The ONE organ responsible for high blood pressure.
Ways to Lower Blood Pressure
Here are some things they may suggest.
Lose WeightYou’ll lower your systolic blood pressure (the first number in your blood pressure results) by 5 to 20 points for every 20 pounds you lose. In fact, if you're overweight, losing as little as 10 pounds can help lower blood pressure. The weight loss goal is to get your body mass index (BMI) between 18.5 and 24.9. Weight loss will also help with sleep apnea -- when your breathing briefly stops multiple times while you sleep. (It can raise your blood pressure and make your heart beat irregularly.) Shed pounds slowly with a steady mix of healthy eating and exercise. Keeping tabs on the scale will help your blood pressure take care of itself. Check your readings regularly at home, and try to stay in your target range.
Eat HealthyA program called DASH (Dietary Approaches to Stop Hypertension) is considered by many to be the best diet when it comes to managing and lowering blood pressure. Stick to it and watch your systolic blood pressure drop 8 to 14 points. Its basic rules are to stay away from or cut back on:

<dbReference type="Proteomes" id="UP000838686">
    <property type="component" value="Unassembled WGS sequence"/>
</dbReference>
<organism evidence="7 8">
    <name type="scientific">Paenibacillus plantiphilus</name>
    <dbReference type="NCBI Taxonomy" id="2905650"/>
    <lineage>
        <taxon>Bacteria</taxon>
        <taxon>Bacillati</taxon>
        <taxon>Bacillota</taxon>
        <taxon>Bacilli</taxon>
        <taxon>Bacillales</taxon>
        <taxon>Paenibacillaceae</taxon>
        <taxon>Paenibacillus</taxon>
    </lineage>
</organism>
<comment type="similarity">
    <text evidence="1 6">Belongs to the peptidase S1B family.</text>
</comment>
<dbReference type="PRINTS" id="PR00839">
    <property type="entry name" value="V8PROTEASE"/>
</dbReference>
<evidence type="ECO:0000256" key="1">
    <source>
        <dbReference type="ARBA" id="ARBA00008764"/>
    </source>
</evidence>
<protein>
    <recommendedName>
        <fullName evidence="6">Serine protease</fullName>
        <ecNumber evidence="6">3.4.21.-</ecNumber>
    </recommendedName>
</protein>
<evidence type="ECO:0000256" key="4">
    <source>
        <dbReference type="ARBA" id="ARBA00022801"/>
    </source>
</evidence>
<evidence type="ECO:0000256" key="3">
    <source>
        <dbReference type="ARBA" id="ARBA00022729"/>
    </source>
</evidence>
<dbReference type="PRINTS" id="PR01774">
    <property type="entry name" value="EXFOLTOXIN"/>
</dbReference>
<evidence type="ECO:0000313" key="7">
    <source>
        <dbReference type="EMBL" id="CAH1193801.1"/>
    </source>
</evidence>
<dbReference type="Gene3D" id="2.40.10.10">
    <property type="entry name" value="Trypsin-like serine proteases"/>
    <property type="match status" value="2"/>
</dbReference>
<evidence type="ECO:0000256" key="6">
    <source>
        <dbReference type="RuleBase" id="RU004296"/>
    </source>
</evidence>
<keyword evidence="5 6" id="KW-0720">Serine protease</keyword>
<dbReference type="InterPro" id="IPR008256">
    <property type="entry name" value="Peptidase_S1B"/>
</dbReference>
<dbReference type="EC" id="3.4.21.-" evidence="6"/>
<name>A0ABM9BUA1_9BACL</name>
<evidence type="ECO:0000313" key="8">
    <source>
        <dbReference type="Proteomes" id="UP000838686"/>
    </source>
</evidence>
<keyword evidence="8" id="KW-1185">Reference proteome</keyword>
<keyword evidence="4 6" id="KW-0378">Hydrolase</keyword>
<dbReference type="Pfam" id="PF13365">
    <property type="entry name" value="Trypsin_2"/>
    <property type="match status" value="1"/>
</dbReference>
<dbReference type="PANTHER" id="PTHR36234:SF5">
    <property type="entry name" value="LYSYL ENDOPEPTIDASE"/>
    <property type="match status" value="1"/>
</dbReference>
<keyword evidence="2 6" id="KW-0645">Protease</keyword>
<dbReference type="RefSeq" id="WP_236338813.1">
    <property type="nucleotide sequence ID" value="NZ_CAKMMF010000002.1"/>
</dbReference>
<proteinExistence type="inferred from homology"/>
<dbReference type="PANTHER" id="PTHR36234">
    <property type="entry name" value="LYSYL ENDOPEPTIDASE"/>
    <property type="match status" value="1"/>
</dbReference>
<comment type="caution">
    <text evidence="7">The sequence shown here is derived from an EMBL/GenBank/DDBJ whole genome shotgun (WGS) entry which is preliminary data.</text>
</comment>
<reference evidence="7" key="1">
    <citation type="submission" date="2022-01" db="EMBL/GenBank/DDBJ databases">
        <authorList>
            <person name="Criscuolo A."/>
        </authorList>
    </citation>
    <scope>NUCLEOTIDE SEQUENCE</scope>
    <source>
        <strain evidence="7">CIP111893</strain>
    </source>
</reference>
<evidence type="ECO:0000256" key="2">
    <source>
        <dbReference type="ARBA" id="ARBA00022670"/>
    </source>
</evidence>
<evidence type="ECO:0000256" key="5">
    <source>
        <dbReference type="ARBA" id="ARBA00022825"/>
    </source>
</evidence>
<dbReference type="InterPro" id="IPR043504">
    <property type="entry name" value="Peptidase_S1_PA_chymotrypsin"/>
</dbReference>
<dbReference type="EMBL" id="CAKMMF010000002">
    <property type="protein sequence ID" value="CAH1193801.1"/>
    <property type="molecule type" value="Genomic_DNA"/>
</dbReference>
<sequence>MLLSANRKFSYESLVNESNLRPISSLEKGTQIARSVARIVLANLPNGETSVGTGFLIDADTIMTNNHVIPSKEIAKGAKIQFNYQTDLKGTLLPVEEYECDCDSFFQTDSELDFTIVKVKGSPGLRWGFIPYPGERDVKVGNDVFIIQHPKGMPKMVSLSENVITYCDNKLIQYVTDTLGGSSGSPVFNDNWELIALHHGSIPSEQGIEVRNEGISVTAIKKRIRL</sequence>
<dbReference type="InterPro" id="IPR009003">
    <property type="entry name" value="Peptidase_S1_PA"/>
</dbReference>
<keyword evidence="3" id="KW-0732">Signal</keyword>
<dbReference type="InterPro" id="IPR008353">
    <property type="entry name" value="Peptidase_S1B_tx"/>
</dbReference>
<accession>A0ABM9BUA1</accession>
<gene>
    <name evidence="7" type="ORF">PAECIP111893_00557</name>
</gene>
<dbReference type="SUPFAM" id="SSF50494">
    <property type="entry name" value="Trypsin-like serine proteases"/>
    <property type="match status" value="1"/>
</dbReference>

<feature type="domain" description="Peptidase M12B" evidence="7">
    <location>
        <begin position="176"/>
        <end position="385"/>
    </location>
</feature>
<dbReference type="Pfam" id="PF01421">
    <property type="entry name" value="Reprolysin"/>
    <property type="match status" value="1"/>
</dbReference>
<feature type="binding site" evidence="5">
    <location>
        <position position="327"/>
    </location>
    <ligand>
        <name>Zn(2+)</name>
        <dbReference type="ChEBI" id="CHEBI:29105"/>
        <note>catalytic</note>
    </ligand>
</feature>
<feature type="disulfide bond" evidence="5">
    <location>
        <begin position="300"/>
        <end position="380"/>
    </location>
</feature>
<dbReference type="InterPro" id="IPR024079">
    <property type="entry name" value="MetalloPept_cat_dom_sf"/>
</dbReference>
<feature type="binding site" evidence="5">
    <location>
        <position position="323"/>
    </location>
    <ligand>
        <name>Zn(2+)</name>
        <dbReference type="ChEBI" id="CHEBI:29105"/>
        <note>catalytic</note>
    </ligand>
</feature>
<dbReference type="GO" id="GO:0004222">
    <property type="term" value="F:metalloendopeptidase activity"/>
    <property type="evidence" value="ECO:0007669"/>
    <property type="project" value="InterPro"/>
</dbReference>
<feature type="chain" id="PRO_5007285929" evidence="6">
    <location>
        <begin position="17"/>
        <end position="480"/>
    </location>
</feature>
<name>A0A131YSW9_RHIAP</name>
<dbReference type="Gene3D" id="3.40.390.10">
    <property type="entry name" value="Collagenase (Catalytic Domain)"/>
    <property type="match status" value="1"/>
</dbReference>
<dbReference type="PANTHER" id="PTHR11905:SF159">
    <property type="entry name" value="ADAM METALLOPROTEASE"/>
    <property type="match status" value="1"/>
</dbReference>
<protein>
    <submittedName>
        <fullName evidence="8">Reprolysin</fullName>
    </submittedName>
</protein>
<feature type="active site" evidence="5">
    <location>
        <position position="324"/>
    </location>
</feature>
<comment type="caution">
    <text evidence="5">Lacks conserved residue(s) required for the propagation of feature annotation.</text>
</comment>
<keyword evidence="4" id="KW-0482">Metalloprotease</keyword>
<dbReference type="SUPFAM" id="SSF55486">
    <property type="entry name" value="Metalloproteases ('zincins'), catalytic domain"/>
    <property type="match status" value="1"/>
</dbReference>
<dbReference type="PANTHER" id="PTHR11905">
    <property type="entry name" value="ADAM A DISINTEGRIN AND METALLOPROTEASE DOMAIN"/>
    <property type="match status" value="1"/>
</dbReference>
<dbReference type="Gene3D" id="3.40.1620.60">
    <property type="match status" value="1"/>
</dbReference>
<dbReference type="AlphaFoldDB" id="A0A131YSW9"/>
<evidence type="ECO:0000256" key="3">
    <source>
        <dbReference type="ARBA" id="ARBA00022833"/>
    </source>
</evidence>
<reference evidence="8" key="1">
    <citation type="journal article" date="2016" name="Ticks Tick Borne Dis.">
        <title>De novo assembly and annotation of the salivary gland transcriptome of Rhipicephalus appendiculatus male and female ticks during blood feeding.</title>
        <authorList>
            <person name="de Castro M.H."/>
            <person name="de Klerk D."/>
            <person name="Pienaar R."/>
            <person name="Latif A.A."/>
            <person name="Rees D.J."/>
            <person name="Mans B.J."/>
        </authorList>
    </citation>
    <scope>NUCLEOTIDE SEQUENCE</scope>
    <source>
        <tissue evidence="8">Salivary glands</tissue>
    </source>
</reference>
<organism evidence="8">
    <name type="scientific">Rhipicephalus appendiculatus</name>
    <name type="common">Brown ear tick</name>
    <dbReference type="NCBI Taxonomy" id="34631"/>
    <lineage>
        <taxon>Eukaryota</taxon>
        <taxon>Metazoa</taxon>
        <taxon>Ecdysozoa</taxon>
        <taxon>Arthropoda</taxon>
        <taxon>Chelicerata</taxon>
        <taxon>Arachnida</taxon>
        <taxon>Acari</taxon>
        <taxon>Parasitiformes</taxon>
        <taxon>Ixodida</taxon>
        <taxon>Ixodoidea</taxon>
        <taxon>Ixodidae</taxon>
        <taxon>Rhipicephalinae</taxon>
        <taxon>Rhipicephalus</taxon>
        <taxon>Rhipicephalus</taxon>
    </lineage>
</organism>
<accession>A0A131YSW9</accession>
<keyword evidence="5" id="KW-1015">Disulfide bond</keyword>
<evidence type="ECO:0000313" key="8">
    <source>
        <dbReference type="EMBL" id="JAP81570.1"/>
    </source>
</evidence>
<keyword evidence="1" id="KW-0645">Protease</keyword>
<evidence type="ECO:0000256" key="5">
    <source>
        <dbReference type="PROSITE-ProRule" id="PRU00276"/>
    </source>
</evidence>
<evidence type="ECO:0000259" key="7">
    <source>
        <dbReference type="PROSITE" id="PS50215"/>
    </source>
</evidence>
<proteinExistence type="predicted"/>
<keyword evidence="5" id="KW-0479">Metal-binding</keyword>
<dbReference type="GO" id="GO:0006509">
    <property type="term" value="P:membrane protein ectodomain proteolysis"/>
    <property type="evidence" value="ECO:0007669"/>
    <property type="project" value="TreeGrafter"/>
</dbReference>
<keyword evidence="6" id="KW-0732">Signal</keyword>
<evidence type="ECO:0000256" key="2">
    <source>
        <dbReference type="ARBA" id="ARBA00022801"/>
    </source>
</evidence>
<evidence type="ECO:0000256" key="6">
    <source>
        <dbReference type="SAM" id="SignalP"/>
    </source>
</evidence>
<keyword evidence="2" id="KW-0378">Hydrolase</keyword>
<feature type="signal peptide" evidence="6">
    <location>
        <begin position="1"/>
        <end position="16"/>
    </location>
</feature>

- Foods high in total and saturated fat
- Processed foods
- Alcohol (no more than one drink a day if you’re a woman; two or less if you’re a man)
Get Regular Exercise
Exercise is the soulmate to eating right. You’re more likely to lose weight if you exercise and follow a healthy diet. Official recommendations call for at least half an hour of exercise most days of the week. The effects can be dramatic: blood pressure drops of 4 to 9 points. Remember that exercise isn’t just going to the gym. It can be gardening, washing your car, or housework. But things that get your heart rate up -- aerobic activities -- like walking, dancing, jogging, riding your bike, and swimming are best for your heart.